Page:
If there’s one thing we have come to know about Macron, it’s that he’s fearless when driving through changes to the labour laws – and, in one of the latest developments, there could be an important change affecting a number of our own clients. If the plans get the go-ahead, the ceiling for those qualifying for micro-entrepreneur status here in France – i.e. the self-employed or those running a small business – could be about to be doubled. This is an important change because there are a number of benefits that come with being a micro-entrepreneur as we’ll go on to explain.
For one thing, prior to the introduction of the micro-entrepreneur status (formerly known as auto-entrepreneur) in 2009, a small business would be charged a maximum fixed percentage of their turnover in social charges. Under the new system, however, they are charged a ‘pay-as-you-go’ percentage of their actual turnover. Crucially, this means that if they don’t have any sales (actual income received) in a particular period (they also get to choose whether to declare their revenue monthly or quarterly) then they pay nothing at all.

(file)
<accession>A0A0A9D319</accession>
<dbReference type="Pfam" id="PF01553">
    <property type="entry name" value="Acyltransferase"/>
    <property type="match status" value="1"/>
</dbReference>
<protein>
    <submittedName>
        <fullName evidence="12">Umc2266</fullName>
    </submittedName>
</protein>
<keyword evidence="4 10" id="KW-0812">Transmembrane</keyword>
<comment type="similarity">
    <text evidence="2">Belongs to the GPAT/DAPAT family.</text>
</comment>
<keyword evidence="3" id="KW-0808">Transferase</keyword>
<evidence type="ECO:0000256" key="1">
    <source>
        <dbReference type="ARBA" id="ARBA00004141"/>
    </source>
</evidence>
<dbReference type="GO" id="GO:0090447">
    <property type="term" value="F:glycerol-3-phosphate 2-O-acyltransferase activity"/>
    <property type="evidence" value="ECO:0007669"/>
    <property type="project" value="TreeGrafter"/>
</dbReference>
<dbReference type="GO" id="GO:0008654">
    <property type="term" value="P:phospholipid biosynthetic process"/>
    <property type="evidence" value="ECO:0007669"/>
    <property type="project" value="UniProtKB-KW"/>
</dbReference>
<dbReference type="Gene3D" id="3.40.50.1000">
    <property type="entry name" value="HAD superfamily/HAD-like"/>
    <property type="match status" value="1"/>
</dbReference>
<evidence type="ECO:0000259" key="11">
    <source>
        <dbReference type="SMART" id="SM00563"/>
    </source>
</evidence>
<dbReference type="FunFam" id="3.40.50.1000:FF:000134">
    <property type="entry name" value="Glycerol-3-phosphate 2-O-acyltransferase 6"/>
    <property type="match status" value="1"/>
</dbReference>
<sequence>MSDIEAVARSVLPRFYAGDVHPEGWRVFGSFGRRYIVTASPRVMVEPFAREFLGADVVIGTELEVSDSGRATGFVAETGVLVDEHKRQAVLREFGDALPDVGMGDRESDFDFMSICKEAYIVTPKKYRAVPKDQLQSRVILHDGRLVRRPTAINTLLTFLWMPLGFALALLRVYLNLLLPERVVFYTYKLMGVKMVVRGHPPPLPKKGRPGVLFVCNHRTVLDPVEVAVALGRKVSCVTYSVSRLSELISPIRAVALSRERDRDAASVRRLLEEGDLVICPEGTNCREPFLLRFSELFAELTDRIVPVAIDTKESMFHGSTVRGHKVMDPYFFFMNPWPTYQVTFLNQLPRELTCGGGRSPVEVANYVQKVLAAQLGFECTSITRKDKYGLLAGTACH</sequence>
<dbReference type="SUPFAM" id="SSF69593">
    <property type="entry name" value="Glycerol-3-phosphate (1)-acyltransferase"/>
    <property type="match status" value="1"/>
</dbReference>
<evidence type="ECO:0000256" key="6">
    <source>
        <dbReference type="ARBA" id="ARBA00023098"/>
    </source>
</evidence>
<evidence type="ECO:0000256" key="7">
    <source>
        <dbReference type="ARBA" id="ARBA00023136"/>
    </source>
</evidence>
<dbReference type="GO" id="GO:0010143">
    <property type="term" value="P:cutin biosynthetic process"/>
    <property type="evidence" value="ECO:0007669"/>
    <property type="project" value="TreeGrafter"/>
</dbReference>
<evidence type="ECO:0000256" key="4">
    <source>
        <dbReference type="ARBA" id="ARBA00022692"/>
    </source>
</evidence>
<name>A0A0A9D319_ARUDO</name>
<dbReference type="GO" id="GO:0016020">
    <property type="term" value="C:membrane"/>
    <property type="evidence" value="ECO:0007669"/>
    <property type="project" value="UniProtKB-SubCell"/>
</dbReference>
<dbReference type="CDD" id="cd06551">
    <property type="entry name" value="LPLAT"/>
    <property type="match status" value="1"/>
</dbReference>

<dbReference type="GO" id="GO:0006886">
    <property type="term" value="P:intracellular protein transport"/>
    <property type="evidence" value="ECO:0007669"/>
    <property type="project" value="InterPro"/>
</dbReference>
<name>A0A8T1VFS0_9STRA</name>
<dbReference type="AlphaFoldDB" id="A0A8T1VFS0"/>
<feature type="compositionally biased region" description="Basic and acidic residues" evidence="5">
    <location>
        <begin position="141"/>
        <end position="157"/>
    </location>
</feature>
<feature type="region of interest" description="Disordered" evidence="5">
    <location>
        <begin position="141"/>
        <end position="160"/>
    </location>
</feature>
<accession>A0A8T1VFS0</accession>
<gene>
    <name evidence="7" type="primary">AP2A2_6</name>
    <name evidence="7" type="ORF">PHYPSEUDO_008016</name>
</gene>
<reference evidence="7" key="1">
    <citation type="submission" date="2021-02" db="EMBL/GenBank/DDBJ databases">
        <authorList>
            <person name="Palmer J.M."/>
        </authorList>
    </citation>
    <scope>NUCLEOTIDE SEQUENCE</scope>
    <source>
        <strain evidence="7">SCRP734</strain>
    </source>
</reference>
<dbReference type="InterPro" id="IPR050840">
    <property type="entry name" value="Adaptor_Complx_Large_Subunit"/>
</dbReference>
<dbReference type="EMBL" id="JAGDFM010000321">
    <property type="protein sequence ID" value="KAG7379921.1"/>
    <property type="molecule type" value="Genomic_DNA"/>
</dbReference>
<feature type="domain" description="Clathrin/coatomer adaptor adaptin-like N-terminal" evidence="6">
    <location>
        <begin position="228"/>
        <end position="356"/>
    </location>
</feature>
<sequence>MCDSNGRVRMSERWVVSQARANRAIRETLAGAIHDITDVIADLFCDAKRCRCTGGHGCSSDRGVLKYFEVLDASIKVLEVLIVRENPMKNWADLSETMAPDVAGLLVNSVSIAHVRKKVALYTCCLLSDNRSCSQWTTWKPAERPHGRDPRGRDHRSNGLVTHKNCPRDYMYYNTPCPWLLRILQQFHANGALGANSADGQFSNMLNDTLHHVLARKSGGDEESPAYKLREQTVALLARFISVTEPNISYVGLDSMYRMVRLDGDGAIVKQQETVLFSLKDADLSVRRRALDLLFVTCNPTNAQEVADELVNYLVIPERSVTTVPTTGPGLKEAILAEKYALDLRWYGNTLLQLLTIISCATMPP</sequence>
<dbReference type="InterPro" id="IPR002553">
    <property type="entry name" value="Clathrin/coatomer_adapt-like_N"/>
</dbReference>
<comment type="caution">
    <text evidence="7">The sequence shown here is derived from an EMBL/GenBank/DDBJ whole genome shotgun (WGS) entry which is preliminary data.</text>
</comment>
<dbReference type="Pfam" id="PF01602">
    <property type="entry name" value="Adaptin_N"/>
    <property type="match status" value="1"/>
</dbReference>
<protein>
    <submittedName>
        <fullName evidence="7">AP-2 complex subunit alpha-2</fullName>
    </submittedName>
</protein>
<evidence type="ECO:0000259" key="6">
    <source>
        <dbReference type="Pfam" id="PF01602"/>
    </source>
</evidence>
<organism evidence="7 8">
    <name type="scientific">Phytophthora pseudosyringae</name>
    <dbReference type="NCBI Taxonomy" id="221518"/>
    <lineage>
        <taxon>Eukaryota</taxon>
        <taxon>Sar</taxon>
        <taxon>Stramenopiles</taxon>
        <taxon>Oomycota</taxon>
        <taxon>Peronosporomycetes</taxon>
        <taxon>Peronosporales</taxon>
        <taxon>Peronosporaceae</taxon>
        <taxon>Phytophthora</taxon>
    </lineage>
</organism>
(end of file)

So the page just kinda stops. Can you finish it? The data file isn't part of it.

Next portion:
In addition, another key benefit is that a micro-entrepreneur is not required to keep any accounting books, other than records of income received, which is often cited as one of the other main advantages. For example, it means there is no necessity to employ an accountant, therefore saving another potential cost.
So, if as looks increasingly likely, the authorities do increase the annual revenue ceiling from the current 33,100 euros to 70,000 euros, many more people could be set to benefit. On the other hand, the one thing that is not expected to change is the ceiling for VAT exemption – known as TVA in France.
As always, we’ll continue to bring you more details as they unfold, so watch this space for further information.